“The Israelis are pushing the Golan residents to take on the citizenship by telling them that Syria is disintegrating and the Syrian state is weak, so therefore the only option left is the Israeli state,” said Sham Zahwa, another resident from Majdal Shams.

Israel’s citizenship project is mainly targeting the younger generation—those who were born right after the Israeli occupation and do not have a deep connection to Syria.

“The majority of residents say they are Syrians and under occupation,” said Tobias Lang, an expert and researcher on minorities in the Middle East with a special focus on the Druze community. “But among the younger Druze, who don’t have direct contact with Syria, it may be different.”

“The crisis has given Israel an opportunity to work on the new generation; telling them to bring their relatives from Syria because they’re cutting heads [there] and the situation is getting worse,” said Safadi. “Those who have taken the citizenship say it is because they’re not getting anything from Syria, that they want to travel and live their lives.”

Zahwa believes that by opening up the economy and boosting the tourism industry, Israel is attempting to draw a more attractive future for Golan residents compared to what Syria can offer.

“Israel is trying to make a new alternative, a political, economic and social alternative, because of the situation in Syria,” she said.

At the same time, Israeli officials have gone into overdrive with their naturalization campaign and have rejected any notion of reviving peace negotiations with Syria.

Naftali Bennett, a senior Israeli official and leader of the right-wing party The Jewish Home, said it was high time the world recognized Israel’s annexation of the Golan.

“I want to challenge the entire world… I want to give the international community an opportunity to demonstrate their ethics.

Recognize the Israeli sovereignty over the Golan Heights,” he said at a conference in June last year. “Who do they want us to give the Golan to? To Assad? Today, it is clear that if we listened to the world we would give up the Golan and [Daesh] would be swimming in the Sea of Galilee.”

Israeli Prime Minister Benjamin Netanyahu even hinted that the current situation “allows for a different thinking” on the Golan Heights, during a meeting with U.S. President Barack Obama late last year.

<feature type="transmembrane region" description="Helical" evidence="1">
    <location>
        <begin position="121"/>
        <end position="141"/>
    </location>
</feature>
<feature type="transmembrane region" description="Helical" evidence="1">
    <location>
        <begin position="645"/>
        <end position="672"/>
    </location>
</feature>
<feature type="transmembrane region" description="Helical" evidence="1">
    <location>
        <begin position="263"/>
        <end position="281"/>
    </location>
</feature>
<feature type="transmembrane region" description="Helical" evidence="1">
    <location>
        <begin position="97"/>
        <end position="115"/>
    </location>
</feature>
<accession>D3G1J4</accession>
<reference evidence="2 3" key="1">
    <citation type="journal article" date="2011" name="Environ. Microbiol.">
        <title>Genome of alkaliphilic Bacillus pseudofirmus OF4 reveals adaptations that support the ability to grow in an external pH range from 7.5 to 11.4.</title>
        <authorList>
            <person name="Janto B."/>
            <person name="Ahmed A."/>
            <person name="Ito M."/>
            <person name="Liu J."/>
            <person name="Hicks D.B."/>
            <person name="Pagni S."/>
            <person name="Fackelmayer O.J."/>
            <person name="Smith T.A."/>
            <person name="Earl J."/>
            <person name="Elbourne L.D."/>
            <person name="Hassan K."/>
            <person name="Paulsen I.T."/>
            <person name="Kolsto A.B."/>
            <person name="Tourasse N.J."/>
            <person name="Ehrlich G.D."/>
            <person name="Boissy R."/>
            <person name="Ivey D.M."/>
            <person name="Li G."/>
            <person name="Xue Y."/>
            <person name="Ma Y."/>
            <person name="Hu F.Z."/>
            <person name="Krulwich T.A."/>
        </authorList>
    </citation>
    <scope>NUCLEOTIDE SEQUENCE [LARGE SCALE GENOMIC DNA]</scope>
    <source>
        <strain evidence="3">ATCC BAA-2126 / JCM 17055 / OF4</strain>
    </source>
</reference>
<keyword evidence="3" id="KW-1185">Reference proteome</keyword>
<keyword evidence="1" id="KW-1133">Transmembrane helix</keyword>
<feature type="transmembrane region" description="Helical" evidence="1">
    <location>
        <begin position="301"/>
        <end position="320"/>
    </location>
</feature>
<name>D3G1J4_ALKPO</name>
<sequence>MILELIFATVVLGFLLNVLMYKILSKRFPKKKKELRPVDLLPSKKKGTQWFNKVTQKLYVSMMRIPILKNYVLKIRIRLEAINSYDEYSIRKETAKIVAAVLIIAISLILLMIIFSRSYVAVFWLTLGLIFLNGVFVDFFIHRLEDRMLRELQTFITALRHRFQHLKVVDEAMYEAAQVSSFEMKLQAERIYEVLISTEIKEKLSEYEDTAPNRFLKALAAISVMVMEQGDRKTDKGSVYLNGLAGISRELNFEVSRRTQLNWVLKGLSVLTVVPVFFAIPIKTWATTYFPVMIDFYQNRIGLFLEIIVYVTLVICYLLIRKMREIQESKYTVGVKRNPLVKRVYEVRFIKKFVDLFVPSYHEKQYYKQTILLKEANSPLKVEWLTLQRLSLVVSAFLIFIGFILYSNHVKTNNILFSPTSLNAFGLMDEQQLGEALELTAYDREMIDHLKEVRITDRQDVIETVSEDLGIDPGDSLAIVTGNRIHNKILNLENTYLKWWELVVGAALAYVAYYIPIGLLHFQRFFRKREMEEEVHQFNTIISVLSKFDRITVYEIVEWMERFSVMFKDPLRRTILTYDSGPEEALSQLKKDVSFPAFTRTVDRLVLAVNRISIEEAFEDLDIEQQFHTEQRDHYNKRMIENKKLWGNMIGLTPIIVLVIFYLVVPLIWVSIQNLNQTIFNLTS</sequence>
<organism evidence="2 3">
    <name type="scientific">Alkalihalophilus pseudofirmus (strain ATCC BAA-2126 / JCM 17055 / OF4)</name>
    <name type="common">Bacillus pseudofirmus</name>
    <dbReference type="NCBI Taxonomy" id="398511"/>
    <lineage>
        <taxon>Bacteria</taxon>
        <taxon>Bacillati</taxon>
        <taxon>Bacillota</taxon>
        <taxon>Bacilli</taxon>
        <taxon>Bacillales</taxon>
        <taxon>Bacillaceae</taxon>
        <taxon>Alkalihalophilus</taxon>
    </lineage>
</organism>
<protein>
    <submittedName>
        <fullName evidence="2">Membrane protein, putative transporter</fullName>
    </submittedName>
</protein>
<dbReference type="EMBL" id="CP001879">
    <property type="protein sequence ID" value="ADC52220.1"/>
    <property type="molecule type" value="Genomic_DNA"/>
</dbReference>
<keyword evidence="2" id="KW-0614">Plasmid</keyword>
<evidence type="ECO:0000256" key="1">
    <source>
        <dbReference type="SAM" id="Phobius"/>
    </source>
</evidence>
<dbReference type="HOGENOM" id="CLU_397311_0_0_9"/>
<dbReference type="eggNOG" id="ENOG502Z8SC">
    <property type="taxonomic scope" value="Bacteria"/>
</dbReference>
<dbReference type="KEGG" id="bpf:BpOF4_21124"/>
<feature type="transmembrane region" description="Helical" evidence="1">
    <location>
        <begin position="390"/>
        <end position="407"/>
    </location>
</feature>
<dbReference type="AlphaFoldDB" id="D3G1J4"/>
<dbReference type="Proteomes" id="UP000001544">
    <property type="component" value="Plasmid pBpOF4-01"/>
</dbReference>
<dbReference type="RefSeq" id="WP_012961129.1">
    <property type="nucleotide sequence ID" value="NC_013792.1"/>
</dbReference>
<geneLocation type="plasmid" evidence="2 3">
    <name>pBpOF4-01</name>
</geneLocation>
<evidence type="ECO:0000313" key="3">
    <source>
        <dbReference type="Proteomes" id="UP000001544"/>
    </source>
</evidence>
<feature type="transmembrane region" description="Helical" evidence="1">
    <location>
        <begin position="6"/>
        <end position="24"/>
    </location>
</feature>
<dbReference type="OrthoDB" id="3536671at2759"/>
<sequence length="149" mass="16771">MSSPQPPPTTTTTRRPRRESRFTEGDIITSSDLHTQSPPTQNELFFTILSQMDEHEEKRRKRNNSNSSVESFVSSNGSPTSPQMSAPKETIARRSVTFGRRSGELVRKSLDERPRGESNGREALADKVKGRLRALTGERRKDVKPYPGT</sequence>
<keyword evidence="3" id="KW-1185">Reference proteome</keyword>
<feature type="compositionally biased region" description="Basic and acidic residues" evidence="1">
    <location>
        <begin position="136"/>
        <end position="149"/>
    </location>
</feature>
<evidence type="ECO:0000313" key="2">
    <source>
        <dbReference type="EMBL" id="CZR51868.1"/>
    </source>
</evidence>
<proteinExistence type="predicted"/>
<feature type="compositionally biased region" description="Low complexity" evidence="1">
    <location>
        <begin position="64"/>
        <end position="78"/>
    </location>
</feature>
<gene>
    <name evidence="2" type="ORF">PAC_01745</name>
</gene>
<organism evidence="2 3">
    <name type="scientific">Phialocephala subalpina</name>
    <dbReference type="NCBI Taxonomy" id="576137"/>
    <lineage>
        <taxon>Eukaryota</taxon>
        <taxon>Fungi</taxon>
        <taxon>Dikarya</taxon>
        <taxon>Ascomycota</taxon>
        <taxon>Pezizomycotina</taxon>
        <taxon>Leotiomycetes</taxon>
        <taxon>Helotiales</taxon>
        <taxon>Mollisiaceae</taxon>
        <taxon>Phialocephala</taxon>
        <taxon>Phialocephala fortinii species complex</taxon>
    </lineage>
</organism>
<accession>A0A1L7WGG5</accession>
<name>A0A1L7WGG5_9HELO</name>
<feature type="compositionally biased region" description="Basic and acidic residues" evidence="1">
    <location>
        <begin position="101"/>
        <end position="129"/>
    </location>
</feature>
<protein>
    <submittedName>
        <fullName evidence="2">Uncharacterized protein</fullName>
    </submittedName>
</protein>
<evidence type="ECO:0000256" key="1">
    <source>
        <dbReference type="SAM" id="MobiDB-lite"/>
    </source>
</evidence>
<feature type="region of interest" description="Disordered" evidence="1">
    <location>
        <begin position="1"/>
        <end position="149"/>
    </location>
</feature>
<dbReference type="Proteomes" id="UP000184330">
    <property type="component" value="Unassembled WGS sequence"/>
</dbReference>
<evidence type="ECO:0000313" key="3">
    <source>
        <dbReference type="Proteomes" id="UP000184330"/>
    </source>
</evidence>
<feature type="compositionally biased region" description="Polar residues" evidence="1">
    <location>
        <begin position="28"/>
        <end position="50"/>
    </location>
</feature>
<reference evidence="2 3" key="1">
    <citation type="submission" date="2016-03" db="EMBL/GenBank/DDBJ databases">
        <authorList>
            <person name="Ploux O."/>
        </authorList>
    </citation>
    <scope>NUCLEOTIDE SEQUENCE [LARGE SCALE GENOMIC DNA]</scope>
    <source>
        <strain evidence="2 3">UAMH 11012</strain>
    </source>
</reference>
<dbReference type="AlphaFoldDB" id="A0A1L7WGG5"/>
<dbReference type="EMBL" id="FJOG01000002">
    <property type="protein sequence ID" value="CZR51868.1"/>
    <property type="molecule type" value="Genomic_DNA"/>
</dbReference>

“I think it is unlikely the U.S. or the international community will agree to a formal annexation,” said Andrew Tabler, a Middle East specialist at the Washington Institute.

“But I think a de facto recognition of Israeli control will continue for the foreseeable future.”

One of Bennett’s plans for the Golan is to resettle 100,000 Israelis in the territory over the next five years, adding to the 20,000 settlers already living there.

“Since late 2013, Israel has allocated millions of dollars to the Golan infrastructure,” said Lang. “Before that it was provided by the locals themselves, but now the Israelis are investing and it is clear they want to bring the Golan into the fold.”

According to Christopher Phillips, an associate fellow who focuses on Syria at Chatham House, the lengths Israel is going to on the ground in the Golan will have more of an impact on its control over the area.

“What is more significant is the de facto development Israel is doing on the ground in the Golan, which has seen a major shift in the last couple of years,” he said.

“The idea of expanding settlements, for example, would completely transform the demographic balance and would really shift the balance to be heavily in Israel’s favor.”

“Within Israeli internal politics we have seen a major shift to the right over the last few years, and the very idea of land for peace, which is what the Golan Heights was being used for before, has diminished significantly,” he said.

As for Golan residents, they say Israelis currently in the stage of cementing the building blocks of an Israeli future for them.

“The heads of the municipalities are selected by the Israelis,” explained Safadi. “Now they’re telling people ‘why do you want someone we hire, why don’t you do it yourself and make your own elections?’”

But there is a catch. In order to participate, residents must become Israeli citizens. “Some people are now calling for elections, and are willing to go with the Israelis,” he said. “This builds for the future. The next step would be joining the army. This is what the Israelis are trying to convince people to do.”

Until today, the majority of the Golan residents reject the Israeli project, convinced the territory will eventually return to the Syrian state. “Everyone says the Golan is Syrian,” said Zahwa.

As the Syrian source pointed out, there are still half a million refugees who were evicted by Israel currently living in the countryside of Damascus and its surroundings. “These people want to go back,” he said.